by Andre Vltchek
CounterPunch (December 16 2016)
Working in shoe factory outside Ho Chi Minh city in Vietnam
Some fifteen years ago, when I lived in Hanoi, I used to come very often to the rooftop bar at the Meritus Hotel for an evening drink, just to feel the gentle breeze and to spot ancient cargo boats majestically sailing on the surface of the Red River. Sometimes the river could be clearly visible, but often it was covered by fog, like in an old Vietnamese painting.
There were villages on the horizon, consisting mainly of simple “tunnel” houses, and I could also see a few skyscrapers in the centre of the city. Far below, the buildings on the shores of the “Little Lake” were colourful, nostalgic and picturesque.
Hanoi was melancholic and poor, but it was what it was, and one could love it or hate it, but never be indifferent to it.
It was also the capital of a socialist country, a proud country, which defeated both French and US imperialists. It was a symbol of resistance, a beacon of hope for many poor and struggling countries, and like Cuba, a living proof that a determined and proud nation could dare to stand up and even win against the mightiest and the most venomous enemies.
At some point, Meritus changed its name and its owner. It became Sofitel and just recently was converted again, this time to Pan Pacific. The rooftop bar survived. The skyscrapers grew all around the city. They now cover almost the entire horizon; suddenly Hanoi has a real skyline. You look into the distance, and what you see could be anywhere else: in Shanghai or Dallas, Bangkok or Johannesburg … but only with half-closed eyes.
Enthusiastic Communist posters have survived, or at least some of them. Others mutated and migrated to new huge modern digital billboards. They are shining into the night, and the images are constantly changing: Uncle “Ho”, pioneer children, workers and soldiers ready to defend their country.
“Is Vietnam still a Communist country?” I keep asking wherever I go, for years. I ask the same question in deep villages and major cities. It is because the answer seems to be essential to me. It is because so many millions of Vietnamese people died, fighting for their country and then trying to fulfil their dream of a social homeland.
The answers I receive are often evasive. For some reason, the eyes of many are downcast.
“What happened, Vietnam?” I want to ask, but Vietnam is one great and long stretch of land following the seashore; it does not speak, it does not reply to rhetorical questions. Most of its people are free to speak, they are able to reply, but for some reason they don’t. Are they confused as much as I am?
The more I feel that the answer should be positive and optimistic, the more evasive the replies I get. I keep thinking, why?
I never give up; never stop asking, because I feel that it is essential to know.
A renowned artist George Burchett, son of the great Australian journalist Wilfred Burchett, was born in Vietnam and now, for several years he is living with his family in Hanoi. His love for this country is passionate and unconditional. He observes many changes occurring around him, and finds most of them positive:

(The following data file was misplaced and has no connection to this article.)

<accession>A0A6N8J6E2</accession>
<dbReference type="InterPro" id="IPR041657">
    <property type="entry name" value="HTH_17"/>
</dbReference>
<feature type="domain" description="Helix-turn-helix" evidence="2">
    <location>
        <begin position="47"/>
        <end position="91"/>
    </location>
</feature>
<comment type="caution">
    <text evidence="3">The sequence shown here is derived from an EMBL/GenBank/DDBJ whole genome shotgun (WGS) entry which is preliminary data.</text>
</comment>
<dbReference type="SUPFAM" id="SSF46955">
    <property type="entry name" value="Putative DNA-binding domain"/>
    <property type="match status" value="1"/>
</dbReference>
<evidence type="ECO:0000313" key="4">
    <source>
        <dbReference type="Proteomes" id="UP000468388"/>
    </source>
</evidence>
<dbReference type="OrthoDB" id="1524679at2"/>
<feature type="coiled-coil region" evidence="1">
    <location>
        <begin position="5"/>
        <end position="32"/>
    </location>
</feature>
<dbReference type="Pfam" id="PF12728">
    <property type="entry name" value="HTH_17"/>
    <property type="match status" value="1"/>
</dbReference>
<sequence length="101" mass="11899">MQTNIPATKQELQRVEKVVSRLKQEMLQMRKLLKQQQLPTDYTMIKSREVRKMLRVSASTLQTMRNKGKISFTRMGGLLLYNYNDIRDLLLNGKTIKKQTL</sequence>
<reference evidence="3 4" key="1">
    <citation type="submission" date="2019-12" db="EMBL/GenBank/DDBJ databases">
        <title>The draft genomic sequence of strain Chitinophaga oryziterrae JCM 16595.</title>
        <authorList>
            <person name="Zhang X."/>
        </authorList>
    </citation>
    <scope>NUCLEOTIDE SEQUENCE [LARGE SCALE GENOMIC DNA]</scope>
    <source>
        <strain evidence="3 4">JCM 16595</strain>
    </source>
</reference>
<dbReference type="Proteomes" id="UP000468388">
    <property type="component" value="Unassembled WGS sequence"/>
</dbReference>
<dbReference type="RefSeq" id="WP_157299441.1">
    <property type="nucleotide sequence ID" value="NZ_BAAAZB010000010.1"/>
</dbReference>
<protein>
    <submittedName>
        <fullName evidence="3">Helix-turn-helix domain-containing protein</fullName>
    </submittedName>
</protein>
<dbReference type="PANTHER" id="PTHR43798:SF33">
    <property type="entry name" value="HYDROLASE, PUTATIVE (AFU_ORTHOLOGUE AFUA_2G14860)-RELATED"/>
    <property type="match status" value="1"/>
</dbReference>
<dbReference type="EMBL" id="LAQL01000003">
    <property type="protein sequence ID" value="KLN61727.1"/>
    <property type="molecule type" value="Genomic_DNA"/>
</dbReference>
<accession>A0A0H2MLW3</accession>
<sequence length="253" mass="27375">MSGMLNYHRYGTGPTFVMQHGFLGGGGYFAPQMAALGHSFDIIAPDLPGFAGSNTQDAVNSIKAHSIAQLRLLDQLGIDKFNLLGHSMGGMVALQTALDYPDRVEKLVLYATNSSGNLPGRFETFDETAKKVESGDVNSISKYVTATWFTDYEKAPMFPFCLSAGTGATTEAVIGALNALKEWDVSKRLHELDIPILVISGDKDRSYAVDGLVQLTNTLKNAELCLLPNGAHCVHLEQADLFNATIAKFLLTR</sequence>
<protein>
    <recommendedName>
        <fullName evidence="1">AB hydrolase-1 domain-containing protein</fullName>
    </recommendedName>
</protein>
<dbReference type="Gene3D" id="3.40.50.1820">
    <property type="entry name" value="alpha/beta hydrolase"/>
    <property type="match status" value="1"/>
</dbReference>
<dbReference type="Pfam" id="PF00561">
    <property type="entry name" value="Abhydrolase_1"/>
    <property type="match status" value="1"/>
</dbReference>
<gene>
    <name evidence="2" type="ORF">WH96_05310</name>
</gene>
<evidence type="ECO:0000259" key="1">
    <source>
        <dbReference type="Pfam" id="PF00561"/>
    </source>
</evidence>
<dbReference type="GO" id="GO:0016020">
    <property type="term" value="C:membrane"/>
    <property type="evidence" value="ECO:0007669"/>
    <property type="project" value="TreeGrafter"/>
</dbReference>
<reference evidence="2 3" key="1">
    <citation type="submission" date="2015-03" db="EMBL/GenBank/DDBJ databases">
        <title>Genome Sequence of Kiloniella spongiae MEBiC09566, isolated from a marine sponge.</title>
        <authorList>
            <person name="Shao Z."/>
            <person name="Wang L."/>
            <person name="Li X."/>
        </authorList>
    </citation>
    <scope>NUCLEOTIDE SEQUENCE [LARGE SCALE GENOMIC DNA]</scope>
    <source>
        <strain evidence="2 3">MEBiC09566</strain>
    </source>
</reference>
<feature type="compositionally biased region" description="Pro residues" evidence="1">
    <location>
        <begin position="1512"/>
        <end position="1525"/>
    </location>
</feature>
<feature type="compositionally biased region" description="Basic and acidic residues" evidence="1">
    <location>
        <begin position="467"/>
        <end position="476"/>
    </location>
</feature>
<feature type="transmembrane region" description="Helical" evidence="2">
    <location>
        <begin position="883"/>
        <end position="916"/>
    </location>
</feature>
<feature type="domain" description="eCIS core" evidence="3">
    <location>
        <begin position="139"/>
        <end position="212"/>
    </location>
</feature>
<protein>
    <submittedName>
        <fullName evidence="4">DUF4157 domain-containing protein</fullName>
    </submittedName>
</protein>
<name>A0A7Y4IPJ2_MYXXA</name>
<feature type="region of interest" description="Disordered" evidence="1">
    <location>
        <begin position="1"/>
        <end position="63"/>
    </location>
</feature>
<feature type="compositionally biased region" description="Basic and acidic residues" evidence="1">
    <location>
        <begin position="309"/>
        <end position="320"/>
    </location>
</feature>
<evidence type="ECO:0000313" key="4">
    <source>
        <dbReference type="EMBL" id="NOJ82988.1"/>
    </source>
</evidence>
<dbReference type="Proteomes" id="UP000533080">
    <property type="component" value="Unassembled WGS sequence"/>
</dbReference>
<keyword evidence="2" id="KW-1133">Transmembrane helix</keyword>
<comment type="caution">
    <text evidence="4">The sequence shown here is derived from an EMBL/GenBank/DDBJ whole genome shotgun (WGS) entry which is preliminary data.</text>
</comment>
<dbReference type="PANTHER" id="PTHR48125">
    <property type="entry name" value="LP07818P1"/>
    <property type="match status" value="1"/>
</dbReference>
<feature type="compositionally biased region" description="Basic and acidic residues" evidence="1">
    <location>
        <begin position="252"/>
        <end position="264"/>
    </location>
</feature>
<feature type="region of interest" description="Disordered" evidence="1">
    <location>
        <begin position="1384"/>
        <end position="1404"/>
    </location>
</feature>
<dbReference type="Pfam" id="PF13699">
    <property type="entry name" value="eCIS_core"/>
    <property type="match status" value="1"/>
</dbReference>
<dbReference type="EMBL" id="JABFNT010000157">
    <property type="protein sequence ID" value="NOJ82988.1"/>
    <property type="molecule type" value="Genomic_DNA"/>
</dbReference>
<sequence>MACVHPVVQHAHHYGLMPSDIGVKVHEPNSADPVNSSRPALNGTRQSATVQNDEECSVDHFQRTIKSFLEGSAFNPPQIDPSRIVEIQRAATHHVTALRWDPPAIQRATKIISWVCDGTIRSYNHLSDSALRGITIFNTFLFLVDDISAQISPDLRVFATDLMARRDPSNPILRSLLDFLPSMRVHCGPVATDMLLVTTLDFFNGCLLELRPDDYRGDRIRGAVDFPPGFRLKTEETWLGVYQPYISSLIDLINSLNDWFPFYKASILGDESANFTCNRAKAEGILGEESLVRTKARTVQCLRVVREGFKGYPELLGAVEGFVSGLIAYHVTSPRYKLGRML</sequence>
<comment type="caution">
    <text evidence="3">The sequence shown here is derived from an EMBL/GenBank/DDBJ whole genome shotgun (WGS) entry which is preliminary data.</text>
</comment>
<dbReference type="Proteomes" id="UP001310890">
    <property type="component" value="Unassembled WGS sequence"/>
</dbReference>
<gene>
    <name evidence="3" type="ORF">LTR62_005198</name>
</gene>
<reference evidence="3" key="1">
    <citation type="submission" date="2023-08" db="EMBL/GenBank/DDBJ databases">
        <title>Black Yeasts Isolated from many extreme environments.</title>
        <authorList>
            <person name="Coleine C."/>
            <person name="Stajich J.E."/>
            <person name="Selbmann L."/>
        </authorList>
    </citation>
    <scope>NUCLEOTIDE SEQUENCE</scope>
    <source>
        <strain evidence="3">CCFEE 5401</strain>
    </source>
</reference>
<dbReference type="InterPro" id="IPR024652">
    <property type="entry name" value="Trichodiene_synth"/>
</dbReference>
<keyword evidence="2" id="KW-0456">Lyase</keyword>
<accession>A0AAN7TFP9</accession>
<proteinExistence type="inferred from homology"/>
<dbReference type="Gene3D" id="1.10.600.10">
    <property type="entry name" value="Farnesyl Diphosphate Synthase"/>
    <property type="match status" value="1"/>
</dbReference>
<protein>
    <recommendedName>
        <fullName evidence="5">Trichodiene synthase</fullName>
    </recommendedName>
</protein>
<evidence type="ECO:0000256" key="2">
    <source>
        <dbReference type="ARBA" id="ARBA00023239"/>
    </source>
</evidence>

Life in Vietnam is gradually improving. You can walk around Hanoi or drive throughout the countryside: there is no brutal misery here. People are optimistic. Life is improving.
He also explains that after this year’s Vietnam Communist Party 12th National Congress, there is a path taken by the Politburo in a non-Western political direction.
Some people I speak to, as well as several analysts, have no doubt that after the sacking of anti-Beijing and pro-market Prime Minister Nguyen Tan Dung, the Communist Party of Vietnam has been adopting a much friendlier policy towards China, whilst not abandoning its own form of socialism (should it be called “Socialism with Vietnam characteristics?”). However, after travelling for almost two weeks all over Central Vietnam, it is undeniable that the market forces are still playing a very important role, often trying to dictate in which direction the country is developing.
“I like those huge cranes, construction sites and turbines”, I joke while walking through the Fine Arts Museum in Hanoi, where, on the second floor, some great works of Vietnamese socialist realism are exhibited.
“Yes, me too”, replies one of my pals sardonically. “But many of these cranes are now building shopping malls and luxury condominiums for the rich”.
I spent almost three years living in Vietnam, when it was still poor, between 2001 and 2003. The determination of the people to build a much better country was truly admirable.
Every year I kept returning, travelling to virtually all corners of the nation. Vietnam was doubtlessly changing, but in many ways it was retaining its socialist spirit. Strong central planning under the leadership of the Communist Party of Vietnam ensured that the evolution towards a mixed economy never turned to chaos and pro-market anarchy. The country’s spirit and patriotic symbolism were Marxist, but also with deep national roots.